Mentions: H2 annealing of the Ni foil is a generic procedure performed right before the growth procedure, as H2 annealing can provide large grains and clean surfaces for uniform h-BN growth. A variety of particles (Ni, SiO2, Al2O3, Cr, Co, Mn, and MgO), however, were formed on the surface after low pressure (LP) H2 annealing (200 mTorr), as the Ni foils have metal impurities and residual of Si lubricant coatings on the surface from the rolling process. The chemical elements of the particles were analysed by energy-dispersive X-ray spectroscopy (EDS) in a scanning electron microscope (SEM) and are presented in Supplementary Fig. S2. From the viewpoint of growth mechanism, various particles and poor surface condition of catalyst can easily act as nucleation sites for the growth. Thus, in order to remove the particles, including residual of Si lubricants, and to planarise the surface that has edges, steps and uneven surface, ECP process was attempted, and then LP H2 annealing was followed. As shown in Fig. 1(c) and Fig. 2(b), the number of particles and the surface roughness substantially decreased. The root mean square (RMS) was evaluated by using the atomic force microscopy (AFM) (Fig. 1). Among all conditions, the complete removal of particles and lowest surface roughness of Ni foil were acquired by ECP/APH2 as shown in the SEM images (Fig. 2(a,b)). The RMS value of the condition was 1.037 nm with a small deviation. In our results, the ECP/AP process provided the platform to clean and planarise the Ni foil on the nanometre scale. Detailed discussion about the hydrogen annealing under atmospheric pressure (APH2) will be addressed in the next section and we provided new abbreviations about the detailed experimental conditions in supplementary information.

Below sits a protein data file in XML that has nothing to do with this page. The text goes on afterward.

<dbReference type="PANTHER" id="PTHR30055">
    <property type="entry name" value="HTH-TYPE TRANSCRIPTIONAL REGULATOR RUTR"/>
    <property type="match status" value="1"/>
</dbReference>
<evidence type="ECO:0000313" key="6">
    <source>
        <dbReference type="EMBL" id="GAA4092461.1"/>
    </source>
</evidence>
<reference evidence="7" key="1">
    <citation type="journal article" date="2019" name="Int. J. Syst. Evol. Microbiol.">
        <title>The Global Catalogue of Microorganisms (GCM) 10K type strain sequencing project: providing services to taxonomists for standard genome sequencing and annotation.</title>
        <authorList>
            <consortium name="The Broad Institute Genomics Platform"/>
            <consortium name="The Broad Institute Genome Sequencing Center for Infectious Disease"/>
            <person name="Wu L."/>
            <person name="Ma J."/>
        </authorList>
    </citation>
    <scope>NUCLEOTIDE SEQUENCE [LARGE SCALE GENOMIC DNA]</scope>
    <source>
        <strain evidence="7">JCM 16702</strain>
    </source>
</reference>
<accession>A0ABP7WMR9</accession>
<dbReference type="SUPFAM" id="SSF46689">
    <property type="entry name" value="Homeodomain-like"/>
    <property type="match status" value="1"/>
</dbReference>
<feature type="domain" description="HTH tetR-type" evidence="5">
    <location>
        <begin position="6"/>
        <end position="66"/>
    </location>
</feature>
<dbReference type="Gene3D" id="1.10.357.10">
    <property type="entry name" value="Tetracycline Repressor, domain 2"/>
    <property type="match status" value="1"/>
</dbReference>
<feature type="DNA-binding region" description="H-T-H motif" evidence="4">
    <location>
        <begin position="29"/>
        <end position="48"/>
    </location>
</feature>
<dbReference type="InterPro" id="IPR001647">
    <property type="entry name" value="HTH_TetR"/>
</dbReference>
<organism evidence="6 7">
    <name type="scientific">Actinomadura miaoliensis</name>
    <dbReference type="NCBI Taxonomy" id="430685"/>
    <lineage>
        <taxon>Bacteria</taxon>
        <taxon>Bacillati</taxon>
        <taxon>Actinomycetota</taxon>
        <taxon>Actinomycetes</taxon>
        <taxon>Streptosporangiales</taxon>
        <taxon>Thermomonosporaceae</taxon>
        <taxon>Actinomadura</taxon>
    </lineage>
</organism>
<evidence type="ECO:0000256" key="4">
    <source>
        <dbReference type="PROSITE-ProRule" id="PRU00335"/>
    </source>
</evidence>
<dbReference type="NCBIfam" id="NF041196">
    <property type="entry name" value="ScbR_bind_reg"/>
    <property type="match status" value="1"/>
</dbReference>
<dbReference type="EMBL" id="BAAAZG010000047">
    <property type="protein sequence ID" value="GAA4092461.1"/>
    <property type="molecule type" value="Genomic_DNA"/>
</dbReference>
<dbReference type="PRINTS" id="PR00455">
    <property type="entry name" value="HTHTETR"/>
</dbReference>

Bottom Line: The morphology of the surface and the grain orientation of metal catalysts have been considered to be two important factors for the growth of white graphene (h-BN) by chemical vapour deposition (CVD).Atmospheric annealing with hydrogen reduced the nucleation sites of h-BN, which induced a large crystal size mainly grown from the grain boundary with few other nucleation sites in the Ni foil.A higher growth rate was observed from the Ni grains that had the {110} or {100} orientation due to their higher surface energy.

View Article: PubMed Central - PubMed

Affiliation: 1] Soft Innovative Materials Research Center, Korea Institute of Science and Technology, Chudong-ro 92, Bongdong-eup, Wanju-gun, Jeollabuk-do 565-905, Republic of Korea [2] Department of Organic Materials and Fiber Engineering, Chonbuk National University, 567, Baekje-daero, Deokjin-gu, Jeonju-si, Jeollabuk-do 561-756, Republic of Korea.

ABSTRACT
The morphology of the surface and the grain orientation of metal catalysts have been considered to be two important factors for the growth of white graphene (h-BN) by chemical vapour deposition (CVD). We report a correlation between the growth rate of h-BN and the orientation of the nickel grains. The surface of the nickel (Ni) foil was first polished by electrochemical polishing (ECP) and subsequently annealed in hydrogen at atmospheric pressure to suppress the effect of the surface morphology. Atmospheric annealing with hydrogen reduced the nucleation sites of h-BN, which induced a large crystal size mainly grown from the grain boundary with few other nucleation sites in the Ni foil. A higher growth rate was observed from the Ni grains that had the {110} or {100} orientation due to their higher surface energy.

No MeSH data available.